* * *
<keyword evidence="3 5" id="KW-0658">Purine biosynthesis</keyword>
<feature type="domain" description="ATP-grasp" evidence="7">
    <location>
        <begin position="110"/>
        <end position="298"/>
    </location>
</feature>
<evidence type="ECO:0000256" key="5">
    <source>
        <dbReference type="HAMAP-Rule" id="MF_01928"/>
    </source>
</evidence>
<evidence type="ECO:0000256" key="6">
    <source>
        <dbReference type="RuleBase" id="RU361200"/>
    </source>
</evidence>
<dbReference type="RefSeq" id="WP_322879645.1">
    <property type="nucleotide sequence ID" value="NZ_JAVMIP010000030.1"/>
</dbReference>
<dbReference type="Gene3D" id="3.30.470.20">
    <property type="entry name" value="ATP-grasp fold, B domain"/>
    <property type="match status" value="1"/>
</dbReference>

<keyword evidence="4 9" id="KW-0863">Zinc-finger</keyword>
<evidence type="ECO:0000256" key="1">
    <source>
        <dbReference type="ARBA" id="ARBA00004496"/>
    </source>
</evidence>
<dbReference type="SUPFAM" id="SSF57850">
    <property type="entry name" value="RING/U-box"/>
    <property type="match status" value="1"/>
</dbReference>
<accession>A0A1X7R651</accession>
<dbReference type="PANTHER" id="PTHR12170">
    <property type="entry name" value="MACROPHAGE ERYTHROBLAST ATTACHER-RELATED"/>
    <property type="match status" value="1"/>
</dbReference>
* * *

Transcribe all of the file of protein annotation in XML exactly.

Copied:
<keyword evidence="3 5" id="KW-0658">Purine biosynthesis</keyword>
<feature type="domain" description="ATP-grasp" evidence="7">
    <location>
        <begin position="110"/>
        <end position="298"/>
    </location>
</feature>
<evidence type="ECO:0000256" key="5">
    <source>
        <dbReference type="HAMAP-Rule" id="MF_01928"/>
    </source>
</evidence>
<evidence type="ECO:0000256" key="6">
    <source>
        <dbReference type="RuleBase" id="RU361200"/>
    </source>
</evidence>
<dbReference type="RefSeq" id="WP_322879645.1">
    <property type="nucleotide sequence ID" value="NZ_JAVMIP010000030.1"/>
</dbReference>
<dbReference type="Gene3D" id="3.30.470.20">
    <property type="entry name" value="ATP-grasp fold, B domain"/>
    <property type="match status" value="1"/>
</dbReference>

<keyword evidence="4 9" id="KW-0863">Zinc-finger</keyword>
<evidence type="ECO:0000256" key="1">
    <source>
        <dbReference type="ARBA" id="ARBA00004496"/>
    </source>
</evidence>
<dbReference type="SUPFAM" id="SSF57850">
    <property type="entry name" value="RING/U-box"/>
    <property type="match status" value="1"/>
</dbReference>
<accession>A0A1X7R651</accession>
<dbReference type="PANTHER" id="PTHR12170">
    <property type="entry name" value="MACROPHAGE ERYTHROBLAST ATTACHER-RELATED"/>
    <property type="match status" value="1"/>
</dbReference>